by Michal Engelman, University of Chicago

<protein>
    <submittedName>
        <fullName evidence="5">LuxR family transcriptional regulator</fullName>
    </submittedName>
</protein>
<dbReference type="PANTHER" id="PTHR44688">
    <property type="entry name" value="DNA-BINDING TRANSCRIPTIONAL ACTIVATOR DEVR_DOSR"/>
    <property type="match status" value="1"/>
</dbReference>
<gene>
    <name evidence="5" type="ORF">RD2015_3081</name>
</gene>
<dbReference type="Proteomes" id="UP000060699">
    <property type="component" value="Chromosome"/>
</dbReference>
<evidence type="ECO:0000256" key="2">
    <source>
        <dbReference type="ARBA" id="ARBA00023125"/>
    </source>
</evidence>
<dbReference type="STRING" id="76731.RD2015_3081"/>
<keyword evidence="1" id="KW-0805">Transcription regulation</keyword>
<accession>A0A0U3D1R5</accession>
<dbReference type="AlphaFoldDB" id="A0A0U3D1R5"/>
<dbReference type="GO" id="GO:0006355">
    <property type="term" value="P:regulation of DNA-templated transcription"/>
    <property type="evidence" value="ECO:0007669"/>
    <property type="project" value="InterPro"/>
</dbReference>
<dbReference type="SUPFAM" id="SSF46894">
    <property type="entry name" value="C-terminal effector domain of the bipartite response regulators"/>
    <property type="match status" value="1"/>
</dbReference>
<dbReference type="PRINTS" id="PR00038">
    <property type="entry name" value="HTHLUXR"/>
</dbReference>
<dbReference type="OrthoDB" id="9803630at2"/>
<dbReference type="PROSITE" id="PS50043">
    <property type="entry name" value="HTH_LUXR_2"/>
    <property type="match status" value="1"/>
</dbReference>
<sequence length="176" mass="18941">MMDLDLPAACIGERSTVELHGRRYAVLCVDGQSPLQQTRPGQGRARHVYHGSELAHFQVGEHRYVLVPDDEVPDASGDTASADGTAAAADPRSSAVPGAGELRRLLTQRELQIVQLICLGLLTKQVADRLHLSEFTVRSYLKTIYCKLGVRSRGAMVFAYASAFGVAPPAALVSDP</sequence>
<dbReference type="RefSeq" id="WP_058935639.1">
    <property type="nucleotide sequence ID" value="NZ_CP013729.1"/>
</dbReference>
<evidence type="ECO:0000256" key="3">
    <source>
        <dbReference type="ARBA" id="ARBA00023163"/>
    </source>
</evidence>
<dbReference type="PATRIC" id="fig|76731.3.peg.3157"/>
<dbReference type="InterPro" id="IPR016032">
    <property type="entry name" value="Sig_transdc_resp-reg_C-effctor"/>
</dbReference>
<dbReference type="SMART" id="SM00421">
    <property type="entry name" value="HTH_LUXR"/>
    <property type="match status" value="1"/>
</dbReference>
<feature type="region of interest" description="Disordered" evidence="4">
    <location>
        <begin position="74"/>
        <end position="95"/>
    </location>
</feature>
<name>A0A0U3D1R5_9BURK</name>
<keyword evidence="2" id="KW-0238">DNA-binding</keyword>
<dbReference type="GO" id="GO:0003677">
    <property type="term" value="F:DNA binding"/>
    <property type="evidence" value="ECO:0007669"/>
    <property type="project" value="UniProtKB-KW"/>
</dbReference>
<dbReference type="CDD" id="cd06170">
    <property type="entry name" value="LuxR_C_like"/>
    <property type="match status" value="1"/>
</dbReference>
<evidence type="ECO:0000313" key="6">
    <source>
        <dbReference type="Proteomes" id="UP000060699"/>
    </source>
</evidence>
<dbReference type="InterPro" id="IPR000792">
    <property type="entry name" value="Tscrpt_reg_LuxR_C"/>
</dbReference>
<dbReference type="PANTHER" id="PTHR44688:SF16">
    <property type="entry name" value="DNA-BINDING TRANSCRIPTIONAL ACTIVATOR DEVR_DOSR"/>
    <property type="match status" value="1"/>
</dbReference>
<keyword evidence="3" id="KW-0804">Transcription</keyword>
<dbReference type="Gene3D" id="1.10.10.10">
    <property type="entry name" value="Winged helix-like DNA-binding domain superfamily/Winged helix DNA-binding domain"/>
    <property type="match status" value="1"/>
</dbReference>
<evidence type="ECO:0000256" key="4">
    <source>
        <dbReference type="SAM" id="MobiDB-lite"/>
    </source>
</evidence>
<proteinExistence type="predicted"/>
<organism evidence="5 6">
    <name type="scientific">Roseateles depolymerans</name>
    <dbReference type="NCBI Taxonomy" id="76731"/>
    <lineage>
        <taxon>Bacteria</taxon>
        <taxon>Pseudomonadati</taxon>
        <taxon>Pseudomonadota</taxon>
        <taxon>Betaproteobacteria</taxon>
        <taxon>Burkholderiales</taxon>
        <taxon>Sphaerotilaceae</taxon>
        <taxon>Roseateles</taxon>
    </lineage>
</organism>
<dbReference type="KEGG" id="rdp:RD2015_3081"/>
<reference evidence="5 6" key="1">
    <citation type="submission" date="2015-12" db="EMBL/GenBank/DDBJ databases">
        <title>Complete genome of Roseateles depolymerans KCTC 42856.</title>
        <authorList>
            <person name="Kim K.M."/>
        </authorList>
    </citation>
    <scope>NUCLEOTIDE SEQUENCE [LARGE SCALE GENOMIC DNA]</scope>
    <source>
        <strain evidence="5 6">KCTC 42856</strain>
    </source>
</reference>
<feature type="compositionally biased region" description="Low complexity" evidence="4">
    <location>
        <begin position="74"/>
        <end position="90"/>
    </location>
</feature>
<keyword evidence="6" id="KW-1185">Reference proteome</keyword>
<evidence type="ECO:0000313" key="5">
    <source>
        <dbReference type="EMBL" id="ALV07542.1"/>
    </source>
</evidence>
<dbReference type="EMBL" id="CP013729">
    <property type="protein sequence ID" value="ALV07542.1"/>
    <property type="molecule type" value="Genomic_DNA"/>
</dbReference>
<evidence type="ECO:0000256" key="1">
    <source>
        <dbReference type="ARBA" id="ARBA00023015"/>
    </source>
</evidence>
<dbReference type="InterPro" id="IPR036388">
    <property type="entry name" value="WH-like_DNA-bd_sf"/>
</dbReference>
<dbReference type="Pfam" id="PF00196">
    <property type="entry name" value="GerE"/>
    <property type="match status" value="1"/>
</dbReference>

Recent and projected increases in the size of the older population have prompted concern about the level of pension spending and its sustainability into the future. Advocates for raising the pension eligibility age point to improvements in life expectancy to argue that older Americans are living longer, healthier lives, and are thus capable of working longer. However, trajectories of physical and mental health in later life vary greatly, reflecting the dynamic influence of innate individual endowments as well as the cumulative impact of lived experiences in specific environmental and socioeconomic contexts. While survival to and health in older ages have been linked to measures of socioeconomic position throughout the life course, the mechanisms that predispose individuals to particular patterns of health declines and functional impairments are not well understood. The aim of this study is to characterize heterogeneous trajectories of physical and mental health among older Americans and, particularly, to examine the role of employment histories and job characteristics in differentiating these trajectories over time. Using the nationally representative Health and Retirement Study, I will examine the work and health trajectories of Americans between 1992 to 2010. Because there were quite distinct gender differences in labor markets and health experiences (particularly among this cohort), all models will be estimated separately for women and men. Job histories will be assigned cumulative psychosocial and physical exposure scores using a work exposure matrix. To account for the heterogeneous trajectories of impairment in later life, I will use a latent class framework to examine change over time in four dimensions of physical and mental health, including disability (defined as difficulty performing primary or instrumental activities of daily living), physical functioning, depressive symptoms, and cognitive impairment. First, I will estimate distinct trajectories within each health outcome, considering the onset, progression, and overall level of health problems as people age. Next, I will incorporate time-varying covariates to show how changes over time in employment and retirement status, health conditions, and social support interact to define these health trajectory classes. Finally, I will analyze the association of these trajectories with race/ethnicity, education, income, occupational categories (at baseline and for the longest-reported occupation), and cumulative job characteristics exposure scores to better understand the mid-life factors that predict differential patterns of physical and mental health declines in the post-retirement years.